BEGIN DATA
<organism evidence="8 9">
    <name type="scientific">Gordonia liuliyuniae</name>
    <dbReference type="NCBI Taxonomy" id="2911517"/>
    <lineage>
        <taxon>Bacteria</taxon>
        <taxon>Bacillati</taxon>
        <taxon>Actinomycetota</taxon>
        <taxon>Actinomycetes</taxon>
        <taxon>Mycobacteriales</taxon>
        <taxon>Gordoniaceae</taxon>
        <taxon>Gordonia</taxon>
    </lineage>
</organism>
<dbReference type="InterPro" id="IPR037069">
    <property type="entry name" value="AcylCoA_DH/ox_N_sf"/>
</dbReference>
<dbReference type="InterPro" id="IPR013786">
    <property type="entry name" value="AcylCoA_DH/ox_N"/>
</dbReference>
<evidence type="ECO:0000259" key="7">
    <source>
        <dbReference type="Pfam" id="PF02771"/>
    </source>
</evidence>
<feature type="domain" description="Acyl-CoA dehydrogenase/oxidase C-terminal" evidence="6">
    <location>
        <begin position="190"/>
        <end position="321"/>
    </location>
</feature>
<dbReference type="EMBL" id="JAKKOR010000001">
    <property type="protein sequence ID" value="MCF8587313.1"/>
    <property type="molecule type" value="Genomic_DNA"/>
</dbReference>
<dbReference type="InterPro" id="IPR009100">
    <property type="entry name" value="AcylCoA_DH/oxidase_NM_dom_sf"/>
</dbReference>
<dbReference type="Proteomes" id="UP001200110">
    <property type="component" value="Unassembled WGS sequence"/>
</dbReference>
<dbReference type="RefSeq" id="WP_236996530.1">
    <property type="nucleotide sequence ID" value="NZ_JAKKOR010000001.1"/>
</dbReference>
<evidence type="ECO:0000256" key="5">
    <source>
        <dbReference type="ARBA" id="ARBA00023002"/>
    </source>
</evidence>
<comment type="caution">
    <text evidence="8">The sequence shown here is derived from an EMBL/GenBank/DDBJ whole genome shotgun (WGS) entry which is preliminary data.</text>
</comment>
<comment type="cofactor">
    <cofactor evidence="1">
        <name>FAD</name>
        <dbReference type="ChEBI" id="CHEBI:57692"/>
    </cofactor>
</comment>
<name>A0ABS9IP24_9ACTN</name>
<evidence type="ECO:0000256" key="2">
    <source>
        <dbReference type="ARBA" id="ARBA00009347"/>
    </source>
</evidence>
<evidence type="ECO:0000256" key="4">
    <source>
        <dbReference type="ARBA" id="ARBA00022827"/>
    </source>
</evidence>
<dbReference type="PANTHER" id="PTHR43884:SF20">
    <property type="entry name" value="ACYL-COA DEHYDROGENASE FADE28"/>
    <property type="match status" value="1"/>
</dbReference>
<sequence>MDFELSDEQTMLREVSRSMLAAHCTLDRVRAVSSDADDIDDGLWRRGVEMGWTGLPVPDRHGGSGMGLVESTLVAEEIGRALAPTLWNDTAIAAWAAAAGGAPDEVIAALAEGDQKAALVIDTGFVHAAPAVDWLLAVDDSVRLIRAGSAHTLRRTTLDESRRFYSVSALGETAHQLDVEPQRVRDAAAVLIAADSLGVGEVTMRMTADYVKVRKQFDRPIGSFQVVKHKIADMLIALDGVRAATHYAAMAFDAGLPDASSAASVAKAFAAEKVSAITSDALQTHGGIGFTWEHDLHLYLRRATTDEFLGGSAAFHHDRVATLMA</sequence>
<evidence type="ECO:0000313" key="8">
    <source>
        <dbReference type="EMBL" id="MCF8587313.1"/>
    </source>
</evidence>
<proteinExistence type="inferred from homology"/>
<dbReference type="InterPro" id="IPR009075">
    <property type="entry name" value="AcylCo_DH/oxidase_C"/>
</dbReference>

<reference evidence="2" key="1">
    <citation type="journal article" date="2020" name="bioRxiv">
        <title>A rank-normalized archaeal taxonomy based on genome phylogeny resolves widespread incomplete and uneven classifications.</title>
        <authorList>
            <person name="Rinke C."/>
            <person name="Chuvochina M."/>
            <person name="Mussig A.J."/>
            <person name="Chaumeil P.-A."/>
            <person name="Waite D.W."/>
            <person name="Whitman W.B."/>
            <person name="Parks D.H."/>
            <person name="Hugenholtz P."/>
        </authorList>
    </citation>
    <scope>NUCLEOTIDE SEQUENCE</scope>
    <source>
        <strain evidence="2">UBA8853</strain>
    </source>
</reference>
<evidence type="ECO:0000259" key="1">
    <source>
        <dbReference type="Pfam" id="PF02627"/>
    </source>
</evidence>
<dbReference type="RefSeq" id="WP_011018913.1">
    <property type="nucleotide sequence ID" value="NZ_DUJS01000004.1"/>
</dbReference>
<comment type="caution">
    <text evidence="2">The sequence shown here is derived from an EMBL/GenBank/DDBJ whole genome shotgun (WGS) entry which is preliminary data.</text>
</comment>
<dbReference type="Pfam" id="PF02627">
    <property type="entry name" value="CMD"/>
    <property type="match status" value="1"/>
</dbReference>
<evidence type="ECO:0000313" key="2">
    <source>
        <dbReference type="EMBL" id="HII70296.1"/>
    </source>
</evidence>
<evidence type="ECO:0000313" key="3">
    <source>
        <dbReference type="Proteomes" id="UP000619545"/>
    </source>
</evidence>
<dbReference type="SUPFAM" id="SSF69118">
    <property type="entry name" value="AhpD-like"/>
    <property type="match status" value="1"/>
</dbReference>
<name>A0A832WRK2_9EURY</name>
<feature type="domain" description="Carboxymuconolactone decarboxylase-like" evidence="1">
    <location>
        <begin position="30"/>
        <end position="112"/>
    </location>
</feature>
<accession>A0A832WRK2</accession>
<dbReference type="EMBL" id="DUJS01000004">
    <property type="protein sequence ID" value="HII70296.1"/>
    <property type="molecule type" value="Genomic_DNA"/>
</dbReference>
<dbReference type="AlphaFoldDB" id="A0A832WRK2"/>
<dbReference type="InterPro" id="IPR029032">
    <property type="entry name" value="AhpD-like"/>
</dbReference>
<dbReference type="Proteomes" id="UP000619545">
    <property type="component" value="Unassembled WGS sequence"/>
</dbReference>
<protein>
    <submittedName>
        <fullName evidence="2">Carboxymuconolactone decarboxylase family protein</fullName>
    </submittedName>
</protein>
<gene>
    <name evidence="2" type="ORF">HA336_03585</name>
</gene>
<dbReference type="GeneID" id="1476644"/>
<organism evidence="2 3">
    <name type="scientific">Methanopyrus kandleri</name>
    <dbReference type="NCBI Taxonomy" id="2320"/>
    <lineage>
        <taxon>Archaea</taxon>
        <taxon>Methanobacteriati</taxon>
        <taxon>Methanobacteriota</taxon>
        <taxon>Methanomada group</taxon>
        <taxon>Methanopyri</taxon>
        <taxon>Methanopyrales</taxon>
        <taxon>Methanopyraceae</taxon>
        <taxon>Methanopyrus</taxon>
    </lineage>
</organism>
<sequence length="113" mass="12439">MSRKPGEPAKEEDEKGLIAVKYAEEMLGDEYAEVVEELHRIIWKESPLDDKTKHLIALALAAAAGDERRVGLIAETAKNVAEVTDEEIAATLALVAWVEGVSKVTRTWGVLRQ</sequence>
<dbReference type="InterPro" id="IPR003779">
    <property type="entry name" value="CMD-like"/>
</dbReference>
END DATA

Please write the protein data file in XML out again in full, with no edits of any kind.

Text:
<organism evidence="8 9">
    <name type="scientific">Gordonia liuliyuniae</name>
    <dbReference type="NCBI Taxonomy" id="2911517"/>
    <lineage>
        <taxon>Bacteria</taxon>
        <taxon>Bacillati</taxon>
        <taxon>Actinomycetota</taxon>
        <taxon>Actinomycetes</taxon>
        <taxon>Mycobacteriales</taxon>
        <taxon>Gordoniaceae</taxon>
        <taxon>Gordonia</taxon>
    </lineage>
</organism>
<dbReference type="InterPro" id="IPR037069">
    <property type="entry name" value="AcylCoA_DH/ox_N_sf"/>
</dbReference>
<dbReference type="InterPro" id="IPR013786">
    <property type="entry name" value="AcylCoA_DH/ox_N"/>
</dbReference>
<evidence type="ECO:0000259" key="7">
    <source>
        <dbReference type="Pfam" id="PF02771"/>
    </source>
</evidence>
<feature type="domain" description="Acyl-CoA dehydrogenase/oxidase C-terminal" evidence="6">
    <location>
        <begin position="190"/>
        <end position="321"/>
    </location>
</feature>
<dbReference type="EMBL" id="JAKKOR010000001">
    <property type="protein sequence ID" value="MCF8587313.1"/>
    <property type="molecule type" value="Genomic_DNA"/>
</dbReference>
<dbReference type="InterPro" id="IPR009100">
    <property type="entry name" value="AcylCoA_DH/oxidase_NM_dom_sf"/>
</dbReference>
<dbReference type="Proteomes" id="UP001200110">
    <property type="component" value="Unassembled WGS sequence"/>
</dbReference>
<dbReference type="RefSeq" id="WP_236996530.1">
    <property type="nucleotide sequence ID" value="NZ_JAKKOR010000001.1"/>
</dbReference>
<evidence type="ECO:0000256" key="5">
    <source>
        <dbReference type="ARBA" id="ARBA00023002"/>
    </source>
</evidence>
<comment type="caution">
    <text evidence="8">The sequence shown here is derived from an EMBL/GenBank/DDBJ whole genome shotgun (WGS) entry which is preliminary data.</text>
</comment>
<comment type="cofactor">
    <cofactor evidence="1">
        <name>FAD</name>
        <dbReference type="ChEBI" id="CHEBI:57692"/>
    </cofactor>
</comment>
<name>A0ABS9IP24_9ACTN</name>
<evidence type="ECO:0000256" key="2">
    <source>
        <dbReference type="ARBA" id="ARBA00009347"/>
    </source>
</evidence>
<evidence type="ECO:0000256" key="4">
    <source>
        <dbReference type="ARBA" id="ARBA00022827"/>
    </source>
</evidence>
<dbReference type="PANTHER" id="PTHR43884:SF20">
    <property type="entry name" value="ACYL-COA DEHYDROGENASE FADE28"/>
    <property type="match status" value="1"/>
</dbReference>
<sequence>MDFELSDEQTMLREVSRSMLAAHCTLDRVRAVSSDADDIDDGLWRRGVEMGWTGLPVPDRHGGSGMGLVESTLVAEEIGRALAPTLWNDTAIAAWAAAAGGAPDEVIAALAEGDQKAALVIDTGFVHAAPAVDWLLAVDDSVRLIRAGSAHTLRRTTLDESRRFYSVSALGETAHQLDVEPQRVRDAAAVLIAADSLGVGEVTMRMTADYVKVRKQFDRPIGSFQVVKHKIADMLIALDGVRAATHYAAMAFDAGLPDASSAASVAKAFAAEKVSAITSDALQTHGGIGFTWEHDLHLYLRRATTDEFLGGSAAFHHDRVATLMA</sequence>
<evidence type="ECO:0000313" key="8">
    <source>
        <dbReference type="EMBL" id="MCF8587313.1"/>
    </source>
</evidence>
<proteinExistence type="inferred from homology"/>
<dbReference type="InterPro" id="IPR009075">
    <property type="entry name" value="AcylCo_DH/oxidase_C"/>
</dbReference>

<reference evidence="2" key="1">
    <citation type="journal article" date="2020" name="bioRxiv">
        <title>A rank-normalized archaeal taxonomy based on genome phylogeny resolves widespread incomplete and uneven classifications.</title>
        <authorList>
            <person name="Rinke C."/>
            <person name="Chuvochina M."/>
            <person name="Mussig A.J."/>
            <person name="Chaumeil P.-A."/>
            <person name="Waite D.W."/>
            <person name="Whitman W.B."/>
            <person name="Parks D.H."/>
            <person name="Hugenholtz P."/>
        </authorList>
    </citation>
    <scope>NUCLEOTIDE SEQUENCE</scope>
    <source>
        <strain evidence="2">UBA8853</strain>
    </source>
</reference>
<evidence type="ECO:0000259" key="1">
    <source>
        <dbReference type="Pfam" id="PF02627"/>
    </source>
</evidence>
<dbReference type="RefSeq" id="WP_011018913.1">
    <property type="nucleotide sequence ID" value="NZ_DUJS01000004.1"/>
</dbReference>
<comment type="caution">
    <text evidence="2">The sequence shown here is derived from an EMBL/GenBank/DDBJ whole genome shotgun (WGS) entry which is preliminary data.</text>
</comment>
<dbReference type="Pfam" id="PF02627">
    <property type="entry name" value="CMD"/>
    <property type="match status" value="1"/>
</dbReference>
<evidence type="ECO:0000313" key="2">
    <source>
        <dbReference type="EMBL" id="HII70296.1"/>
    </source>
</evidence>
<evidence type="ECO:0000313" key="3">
    <source>
        <dbReference type="Proteomes" id="UP000619545"/>
    </source>
</evidence>
<dbReference type="SUPFAM" id="SSF69118">
    <property type="entry name" value="AhpD-like"/>
    <property type="match status" value="1"/>
</dbReference>
<name>A0A832WRK2_9EURY</name>
<feature type="domain" description="Carboxymuconolactone decarboxylase-like" evidence="1">
    <location>
        <begin position="30"/>
        <end position="112"/>
    </location>
</feature>
<accession>A0A832WRK2</accession>
<dbReference type="EMBL" id="DUJS01000004">
    <property type="protein sequence ID" value="HII70296.1"/>
    <property type="molecule type" value="Genomic_DNA"/>
</dbReference>
<dbReference type="AlphaFoldDB" id="A0A832WRK2"/>
<dbReference type="InterPro" id="IPR029032">
    <property type="entry name" value="AhpD-like"/>
</dbReference>
<dbReference type="Proteomes" id="UP000619545">
    <property type="component" value="Unassembled WGS sequence"/>
</dbReference>
<protein>
    <submittedName>
        <fullName evidence="2">Carboxymuconolactone decarboxylase family protein</fullName>
    </submittedName>
</protein>
<gene>
    <name evidence="2" type="ORF">HA336_03585</name>
</gene>
<dbReference type="GeneID" id="1476644"/>
<organism evidence="2 3">
    <name type="scientific">Methanopyrus kandleri</name>
    <dbReference type="NCBI Taxonomy" id="2320"/>
    <lineage>
        <taxon>Archaea</taxon>
        <taxon>Methanobacteriati</taxon>
        <taxon>Methanobacteriota</taxon>
        <taxon>Methanomada group</taxon>
        <taxon>Methanopyri</taxon>
        <taxon>Methanopyrales</taxon>
        <taxon>Methanopyraceae</taxon>
        <taxon>Methanopyrus</taxon>
    </lineage>
</organism>
<sequence length="113" mass="12439">MSRKPGEPAKEEDEKGLIAVKYAEEMLGDEYAEVVEELHRIIWKESPLDDKTKHLIALALAAAAGDERRVGLIAETAKNVAEVTDEEIAATLALVAWVEGVSKVTRTWGVLRQ</sequence>
<dbReference type="InterPro" id="IPR003779">
    <property type="entry name" value="CMD-like"/>
</dbReference>